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dc.contributor.authorAlmiron-Roig, Eva*
dc.contributor.authorDrewnowski, Adam*
dc.date.accessioned2010-01-20T16:29:53Z
dc.date.available2010-01-20T16:29:53Z
dc.date.issued2003-09
dc.identifier.citationPhysiology & Behavior, 79, 2003, pp. 767-773.
dc.identifier.issn0031-9384
dc.identifier.doi10.1016/S0031-9384(03)00212-9
dc.identifier.urihttp://hdl.handle.net/10034/90178
dc.descriptionThis article is not available through ChesterRep.
dc.description.abstractWhereas soft drinks are described as primarily thirst-quenching liquids, juices and milk are said to be liquid foods, with a greater satiating power. This study was conducted to compare the effects of orange juice, low-fat milk (1%), regular cola, and sparkling water on hunger, thirst, satiety, and energy intakes at the next meal. Thirty-two volunteers (14 men and 18 women), ages 18–35 years, consumed a breakfast preload composed of 590 ml (20 oz) of an energy-containing beverage (1036 kJ) or water (0 kJ) and a slice of toast (418 kJ) on four different occasions. Participants rated hunger, thirst, fullness, and desire to eat at baseline and at 20-min intervals for 2 h following preload ingestion. A tray lunch was presented at 2 h, 15 min and food consumption was measured. Compared to sparkling water, the three energy-containing beverages were associated with higher fullness and reduced hunger rating and desire to eat. However, energy intakes at lunch (4511±151 kJ for men and 3183±203 kJ for women) were the same across all four beverage conditions and no compensation for breakfast energy was observed. The three beverages of equal energy value were significantly different from sparkling water, but not from each other, in their effects on hunger and satiety ratings. All four beverages satisfied thirst equally well. Whether energy-containing cola, juice, and low-fat milk facilitate a positive energy balance remains a topic for further study.
dc.description.sponsorshipThis article was submitted to the RAE2008 for the University of Chester - Allied Health Professions and Studies.
dc.language.isoenen
dc.publisherElsevier
dc.relation.urlhttp://www.sciencedirect.com/science/journal/00319384en
dc.subjecthunger
dc.subjectthirst
dc.subjectcalorific beverages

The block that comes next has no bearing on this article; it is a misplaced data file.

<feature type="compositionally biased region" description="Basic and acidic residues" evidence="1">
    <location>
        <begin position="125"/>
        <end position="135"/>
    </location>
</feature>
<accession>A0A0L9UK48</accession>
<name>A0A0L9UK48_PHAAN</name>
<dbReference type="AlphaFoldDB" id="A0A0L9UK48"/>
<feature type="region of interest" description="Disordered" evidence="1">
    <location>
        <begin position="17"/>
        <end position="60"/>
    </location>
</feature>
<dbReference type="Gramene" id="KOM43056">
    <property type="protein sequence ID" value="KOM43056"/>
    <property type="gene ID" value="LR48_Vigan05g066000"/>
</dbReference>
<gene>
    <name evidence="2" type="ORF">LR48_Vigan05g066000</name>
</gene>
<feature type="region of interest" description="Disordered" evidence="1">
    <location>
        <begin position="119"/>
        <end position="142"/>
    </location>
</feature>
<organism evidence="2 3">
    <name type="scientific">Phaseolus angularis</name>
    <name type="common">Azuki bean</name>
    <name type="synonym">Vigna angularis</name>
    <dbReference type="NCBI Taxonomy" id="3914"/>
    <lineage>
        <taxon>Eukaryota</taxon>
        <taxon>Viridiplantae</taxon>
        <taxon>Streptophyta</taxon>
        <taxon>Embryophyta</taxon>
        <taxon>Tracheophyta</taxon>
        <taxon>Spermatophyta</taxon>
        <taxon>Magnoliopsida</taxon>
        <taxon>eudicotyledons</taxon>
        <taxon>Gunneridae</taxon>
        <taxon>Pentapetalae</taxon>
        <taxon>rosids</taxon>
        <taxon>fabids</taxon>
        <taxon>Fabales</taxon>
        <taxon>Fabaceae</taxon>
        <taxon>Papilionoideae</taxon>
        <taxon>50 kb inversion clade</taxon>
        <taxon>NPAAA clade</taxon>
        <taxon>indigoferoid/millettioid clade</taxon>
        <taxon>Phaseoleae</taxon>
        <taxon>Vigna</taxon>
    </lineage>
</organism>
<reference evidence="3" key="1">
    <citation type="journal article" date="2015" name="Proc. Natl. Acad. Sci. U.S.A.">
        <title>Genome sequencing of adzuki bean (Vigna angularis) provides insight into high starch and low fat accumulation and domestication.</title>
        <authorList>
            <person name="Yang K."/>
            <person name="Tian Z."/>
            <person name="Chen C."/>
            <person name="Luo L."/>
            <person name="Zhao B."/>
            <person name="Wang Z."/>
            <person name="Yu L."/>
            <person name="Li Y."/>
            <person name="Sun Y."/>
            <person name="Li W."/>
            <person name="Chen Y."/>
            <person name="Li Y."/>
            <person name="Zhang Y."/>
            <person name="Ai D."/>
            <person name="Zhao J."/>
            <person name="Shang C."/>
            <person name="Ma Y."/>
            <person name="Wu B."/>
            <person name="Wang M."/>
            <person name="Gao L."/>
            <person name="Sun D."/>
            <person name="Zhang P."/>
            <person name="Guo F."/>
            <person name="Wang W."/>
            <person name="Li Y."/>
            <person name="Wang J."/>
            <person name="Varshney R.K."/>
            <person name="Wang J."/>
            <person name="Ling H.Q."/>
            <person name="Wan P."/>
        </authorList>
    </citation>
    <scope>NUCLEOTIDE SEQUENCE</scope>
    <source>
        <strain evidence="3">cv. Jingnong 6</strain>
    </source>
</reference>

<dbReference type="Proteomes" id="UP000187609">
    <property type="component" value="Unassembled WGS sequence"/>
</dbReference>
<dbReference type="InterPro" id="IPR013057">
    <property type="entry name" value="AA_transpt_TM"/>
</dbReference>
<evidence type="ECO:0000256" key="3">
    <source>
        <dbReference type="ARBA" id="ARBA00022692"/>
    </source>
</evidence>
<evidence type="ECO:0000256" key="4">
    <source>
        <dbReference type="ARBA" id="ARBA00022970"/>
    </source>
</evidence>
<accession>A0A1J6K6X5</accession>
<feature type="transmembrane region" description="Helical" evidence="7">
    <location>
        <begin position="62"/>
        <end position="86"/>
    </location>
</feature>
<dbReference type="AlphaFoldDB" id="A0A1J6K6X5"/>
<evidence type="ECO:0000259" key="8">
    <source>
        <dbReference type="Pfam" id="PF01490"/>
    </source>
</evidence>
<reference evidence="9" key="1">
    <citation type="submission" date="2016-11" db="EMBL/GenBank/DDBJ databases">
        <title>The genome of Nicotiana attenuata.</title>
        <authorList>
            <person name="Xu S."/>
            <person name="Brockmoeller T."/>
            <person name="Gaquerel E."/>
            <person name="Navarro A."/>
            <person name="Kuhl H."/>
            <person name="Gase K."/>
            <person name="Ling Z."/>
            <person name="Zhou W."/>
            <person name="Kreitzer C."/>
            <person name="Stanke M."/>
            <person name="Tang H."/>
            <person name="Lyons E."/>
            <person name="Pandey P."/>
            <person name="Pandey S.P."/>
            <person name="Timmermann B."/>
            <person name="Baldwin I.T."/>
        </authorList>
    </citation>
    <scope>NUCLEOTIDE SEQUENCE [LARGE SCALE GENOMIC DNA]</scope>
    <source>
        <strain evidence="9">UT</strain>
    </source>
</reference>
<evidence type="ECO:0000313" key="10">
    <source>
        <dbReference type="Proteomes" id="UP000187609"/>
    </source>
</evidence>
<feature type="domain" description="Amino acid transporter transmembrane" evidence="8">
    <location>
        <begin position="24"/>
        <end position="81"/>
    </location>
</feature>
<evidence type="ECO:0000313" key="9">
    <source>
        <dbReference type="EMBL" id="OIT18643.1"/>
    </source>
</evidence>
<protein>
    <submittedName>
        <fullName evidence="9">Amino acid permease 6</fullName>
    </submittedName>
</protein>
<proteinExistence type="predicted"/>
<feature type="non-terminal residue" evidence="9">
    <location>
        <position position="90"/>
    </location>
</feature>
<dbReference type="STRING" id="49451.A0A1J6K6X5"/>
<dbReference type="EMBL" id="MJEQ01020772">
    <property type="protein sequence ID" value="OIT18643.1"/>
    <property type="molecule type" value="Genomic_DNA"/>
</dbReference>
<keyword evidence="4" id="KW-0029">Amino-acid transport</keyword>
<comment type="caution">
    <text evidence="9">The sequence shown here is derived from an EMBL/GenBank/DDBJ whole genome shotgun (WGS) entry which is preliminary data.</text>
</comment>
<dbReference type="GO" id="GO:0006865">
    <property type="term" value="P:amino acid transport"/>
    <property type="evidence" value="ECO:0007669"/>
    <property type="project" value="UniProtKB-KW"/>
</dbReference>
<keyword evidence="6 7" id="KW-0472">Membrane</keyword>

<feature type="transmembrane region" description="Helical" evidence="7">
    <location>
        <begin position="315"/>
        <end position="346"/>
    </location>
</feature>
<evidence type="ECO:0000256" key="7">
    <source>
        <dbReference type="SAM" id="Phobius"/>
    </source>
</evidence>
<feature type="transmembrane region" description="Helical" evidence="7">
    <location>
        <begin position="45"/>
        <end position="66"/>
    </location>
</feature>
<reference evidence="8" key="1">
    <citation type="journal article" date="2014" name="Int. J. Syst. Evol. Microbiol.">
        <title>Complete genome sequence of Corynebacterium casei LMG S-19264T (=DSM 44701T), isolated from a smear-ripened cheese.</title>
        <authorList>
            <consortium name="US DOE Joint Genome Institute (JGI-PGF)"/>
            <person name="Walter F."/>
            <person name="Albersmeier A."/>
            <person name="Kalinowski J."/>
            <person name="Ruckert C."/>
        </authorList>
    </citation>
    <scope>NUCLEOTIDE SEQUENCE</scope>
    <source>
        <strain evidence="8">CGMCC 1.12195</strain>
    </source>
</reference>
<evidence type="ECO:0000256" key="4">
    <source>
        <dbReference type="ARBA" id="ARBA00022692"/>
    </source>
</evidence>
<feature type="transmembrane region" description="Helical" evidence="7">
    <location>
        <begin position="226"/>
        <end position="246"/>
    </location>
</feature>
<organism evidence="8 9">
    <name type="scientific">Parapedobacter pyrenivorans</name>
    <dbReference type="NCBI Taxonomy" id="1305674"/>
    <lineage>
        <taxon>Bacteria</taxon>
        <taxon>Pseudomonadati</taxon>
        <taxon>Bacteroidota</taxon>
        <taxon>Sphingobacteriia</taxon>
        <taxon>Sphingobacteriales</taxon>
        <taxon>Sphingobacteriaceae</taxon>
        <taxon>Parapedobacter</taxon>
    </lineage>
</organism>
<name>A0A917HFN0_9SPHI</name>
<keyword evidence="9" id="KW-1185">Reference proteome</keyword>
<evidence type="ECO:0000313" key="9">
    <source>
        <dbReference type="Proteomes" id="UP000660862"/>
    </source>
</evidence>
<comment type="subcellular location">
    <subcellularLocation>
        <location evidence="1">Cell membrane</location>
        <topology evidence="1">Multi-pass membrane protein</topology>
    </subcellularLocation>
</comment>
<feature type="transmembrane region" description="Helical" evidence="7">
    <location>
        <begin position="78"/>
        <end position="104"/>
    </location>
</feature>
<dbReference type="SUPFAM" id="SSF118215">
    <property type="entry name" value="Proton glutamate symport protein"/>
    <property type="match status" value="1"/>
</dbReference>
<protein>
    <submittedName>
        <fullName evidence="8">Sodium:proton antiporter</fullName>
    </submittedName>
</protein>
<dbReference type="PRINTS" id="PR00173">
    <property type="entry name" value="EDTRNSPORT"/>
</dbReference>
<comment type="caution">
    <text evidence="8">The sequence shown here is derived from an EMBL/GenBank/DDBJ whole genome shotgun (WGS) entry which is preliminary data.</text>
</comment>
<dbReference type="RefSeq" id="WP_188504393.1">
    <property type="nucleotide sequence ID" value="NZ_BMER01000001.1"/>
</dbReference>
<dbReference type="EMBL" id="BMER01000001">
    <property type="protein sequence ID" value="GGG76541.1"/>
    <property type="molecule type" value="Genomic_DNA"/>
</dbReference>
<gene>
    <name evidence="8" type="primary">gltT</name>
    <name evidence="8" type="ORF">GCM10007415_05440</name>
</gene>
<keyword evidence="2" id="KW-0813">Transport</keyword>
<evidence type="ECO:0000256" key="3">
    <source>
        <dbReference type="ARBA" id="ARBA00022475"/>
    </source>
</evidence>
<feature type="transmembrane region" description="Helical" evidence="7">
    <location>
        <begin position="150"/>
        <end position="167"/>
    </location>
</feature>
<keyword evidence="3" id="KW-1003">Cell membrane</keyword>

dc.titleHunger, thirst, and energy intakes following consumption of caloric beveragesen
dc.typeArticleen
dc.contributor.departmentUniversity of Washington
dc.identifier.journalPhysiology & Behavioren
dc.date.accepted2003-05-28
html.description.abstractWhereas soft drinks are described as primarily thirst-quenching liquids, juices and milk are said to be liquid foods, with a greater satiating power. This study was conducted to compare the effects of orange juice, low-fat milk (1%), regular cola, and sparkling water on hunger, thirst, satiety, and energy intakes at the next meal. Thirty-two volunteers (14 men and 18 women), ages 18–35 years, consumed a breakfast preload composed of 590 ml (20 oz) of an energy-containing beverage (1036 kJ) or water (0 kJ) and a slice of toast (418 kJ) on four different occasions. Participants rated hunger, thirst, fullness, and desire to eat at baseline and at 20-min intervals for 2 h following preload ingestion. A tray lunch was presented at 2 h, 15 min and food consumption was measured. Compared to sparkling water, the three energy-containing beverages were associated with higher fullness and reduced hunger rating and desire to eat. However, energy intakes at lunch (4511±151 kJ for men and 3183±203 kJ for women) were the same across all four beverage conditions and no compensation for breakfast energy was observed. The three beverages of equal energy value were significantly different from sparkling water, but not from each other, in their effects on hunger and satiety ratings. All four beverages satisfied thirst equally well. Whether energy-containing cola, juice, and low-fat milk facilitate a positive energy balance remains a topic for further study.


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